Chances are that you’ve heard or may have even booked your holiday through the hotel booking website known as Trivago. If you’ve ever browsed the Trivago website, it may come as a shock to you that the ‘best deals’, usually shown at the top of the results list, were not actually the cheapest or best offer available to you. In fact, there was a hidden agenda at play.
The new year kicked off with the case of ACCC v Trivago N.V, which provides a shocking example of misleading and deceptive conduct practices where profit is placed ahead of customer's interests.
This is an area where the Australian Competition and Consumer Commission (ACCC) is currently focussing it’s efforts and looking to enforce honest and transparent conduct. Federal Court Justice Moshinsky found that Trivago was guilty of engaging in conduct that was misleading and deceptive or was likely to mislead or deceive from at least December 2016 and had breached the Australian Consumer Law.
Trivago had aired TV ads over a few years which suggested that its website was a fair and impartial price comparison hotel booking service. However, in reality, it was said that Trivago’s website had utilised an algorithm that prioritised hotel companies who paid Trivago the highest ‘cost-per-click fee’. ACCC Chair Rod Sims stated that “Trivago’s hotel room rate rankings were based primarily on which online hotel booking sites were willing to pay Trivago the most”.
Allegedly, Trivago’s website would compile and list deals offered by other travel booking sites or the hotels directly and it would ‘highlight’ the cheapest or best value booking. The ACCC claimed that this created an illusion of promoting the best deals when, in reality, the cheapest or the best value highlighted price was often more expensive or not actually the ‘best value’ available when compared with other hotel room offerings. Trivago would ‘strike through’ a hotel price which tricked consumers into thinking they were saving money, when often the results comparison shown to consumers “wasn’t comparing apples with apples when it came to room type for these room rate comparisons” stated ACCC Chair Mr Rod Sims.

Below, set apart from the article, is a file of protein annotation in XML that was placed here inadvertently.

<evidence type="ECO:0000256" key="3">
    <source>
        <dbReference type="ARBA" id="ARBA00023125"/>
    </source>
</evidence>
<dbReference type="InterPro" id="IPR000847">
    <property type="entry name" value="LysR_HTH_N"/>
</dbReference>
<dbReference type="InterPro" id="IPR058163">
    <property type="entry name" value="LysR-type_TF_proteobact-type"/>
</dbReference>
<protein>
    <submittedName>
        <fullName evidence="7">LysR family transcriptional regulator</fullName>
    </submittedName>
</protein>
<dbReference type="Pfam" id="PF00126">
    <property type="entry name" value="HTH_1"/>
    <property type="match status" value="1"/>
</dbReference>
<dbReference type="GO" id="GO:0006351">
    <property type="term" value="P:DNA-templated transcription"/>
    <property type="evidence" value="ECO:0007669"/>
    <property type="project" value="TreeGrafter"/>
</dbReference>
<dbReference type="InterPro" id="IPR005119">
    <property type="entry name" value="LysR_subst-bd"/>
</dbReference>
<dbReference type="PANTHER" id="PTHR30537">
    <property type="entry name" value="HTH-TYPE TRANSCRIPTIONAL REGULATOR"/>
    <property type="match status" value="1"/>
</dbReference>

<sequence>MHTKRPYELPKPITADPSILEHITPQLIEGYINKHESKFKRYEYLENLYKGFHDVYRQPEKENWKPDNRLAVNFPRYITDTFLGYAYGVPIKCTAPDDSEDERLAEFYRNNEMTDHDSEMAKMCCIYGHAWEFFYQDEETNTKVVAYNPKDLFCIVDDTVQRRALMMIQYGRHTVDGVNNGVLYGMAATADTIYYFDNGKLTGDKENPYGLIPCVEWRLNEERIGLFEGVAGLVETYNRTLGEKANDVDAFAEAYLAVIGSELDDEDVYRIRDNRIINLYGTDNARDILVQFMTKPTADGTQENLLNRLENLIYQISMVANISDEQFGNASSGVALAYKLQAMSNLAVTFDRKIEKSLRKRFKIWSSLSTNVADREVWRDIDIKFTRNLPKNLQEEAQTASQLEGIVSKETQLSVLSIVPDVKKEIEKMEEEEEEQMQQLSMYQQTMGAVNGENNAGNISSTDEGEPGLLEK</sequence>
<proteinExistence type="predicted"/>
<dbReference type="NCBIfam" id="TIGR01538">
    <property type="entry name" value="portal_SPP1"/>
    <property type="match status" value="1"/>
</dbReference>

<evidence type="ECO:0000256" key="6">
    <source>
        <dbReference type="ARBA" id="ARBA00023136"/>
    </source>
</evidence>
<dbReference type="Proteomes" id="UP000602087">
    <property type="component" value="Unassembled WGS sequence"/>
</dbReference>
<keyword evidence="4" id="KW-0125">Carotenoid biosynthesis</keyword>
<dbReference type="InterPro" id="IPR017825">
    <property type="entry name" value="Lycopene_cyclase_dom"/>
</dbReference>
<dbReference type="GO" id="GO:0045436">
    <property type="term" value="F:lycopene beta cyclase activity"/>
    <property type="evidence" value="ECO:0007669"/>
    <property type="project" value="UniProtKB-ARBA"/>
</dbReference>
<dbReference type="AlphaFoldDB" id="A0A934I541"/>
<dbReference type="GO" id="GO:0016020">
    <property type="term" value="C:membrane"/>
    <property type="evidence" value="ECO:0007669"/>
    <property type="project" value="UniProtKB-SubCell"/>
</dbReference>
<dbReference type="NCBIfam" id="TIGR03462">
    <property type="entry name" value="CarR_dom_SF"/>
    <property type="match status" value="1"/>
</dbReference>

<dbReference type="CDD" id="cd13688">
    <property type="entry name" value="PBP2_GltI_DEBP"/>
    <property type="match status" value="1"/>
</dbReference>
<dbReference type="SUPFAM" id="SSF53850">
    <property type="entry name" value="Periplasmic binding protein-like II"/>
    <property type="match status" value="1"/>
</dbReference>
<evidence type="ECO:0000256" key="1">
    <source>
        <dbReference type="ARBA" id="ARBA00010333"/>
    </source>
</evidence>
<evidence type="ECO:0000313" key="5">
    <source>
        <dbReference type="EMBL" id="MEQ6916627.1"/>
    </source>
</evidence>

The Federal Court sided with the ACCC and found that the methods that Trivago used in displaying prices and its best deals gave consumers a false impression of savings.
ACCC Chair Mr Rod Sims observed that the ACCC considered Trivago’s conduct was “particularly egregious”.
The Federal Court will set down the penalties it will impose on Trivago for their breaches of the Australian Consumer Law at a later date.
For now, this decision should serve as a reminder to other booking services and comparison websites to be clear with consumers if the ranking or ordering of the results are influenced by profit or advertising. The ACCC is pushing for honest and transparent conduct when businesses deal with their consumers, particularly with displaying compared search results.
If you are uncertain as to whether this decision may affect your business or products offered to consumers, then please get in touch with our Litigation + Dispute Resolution and Commercial + Property Teams.
You can read Moshinsksy J’s Judgement here: Australian Competition and Consumer Commission v Trivago N.V.  FCA 16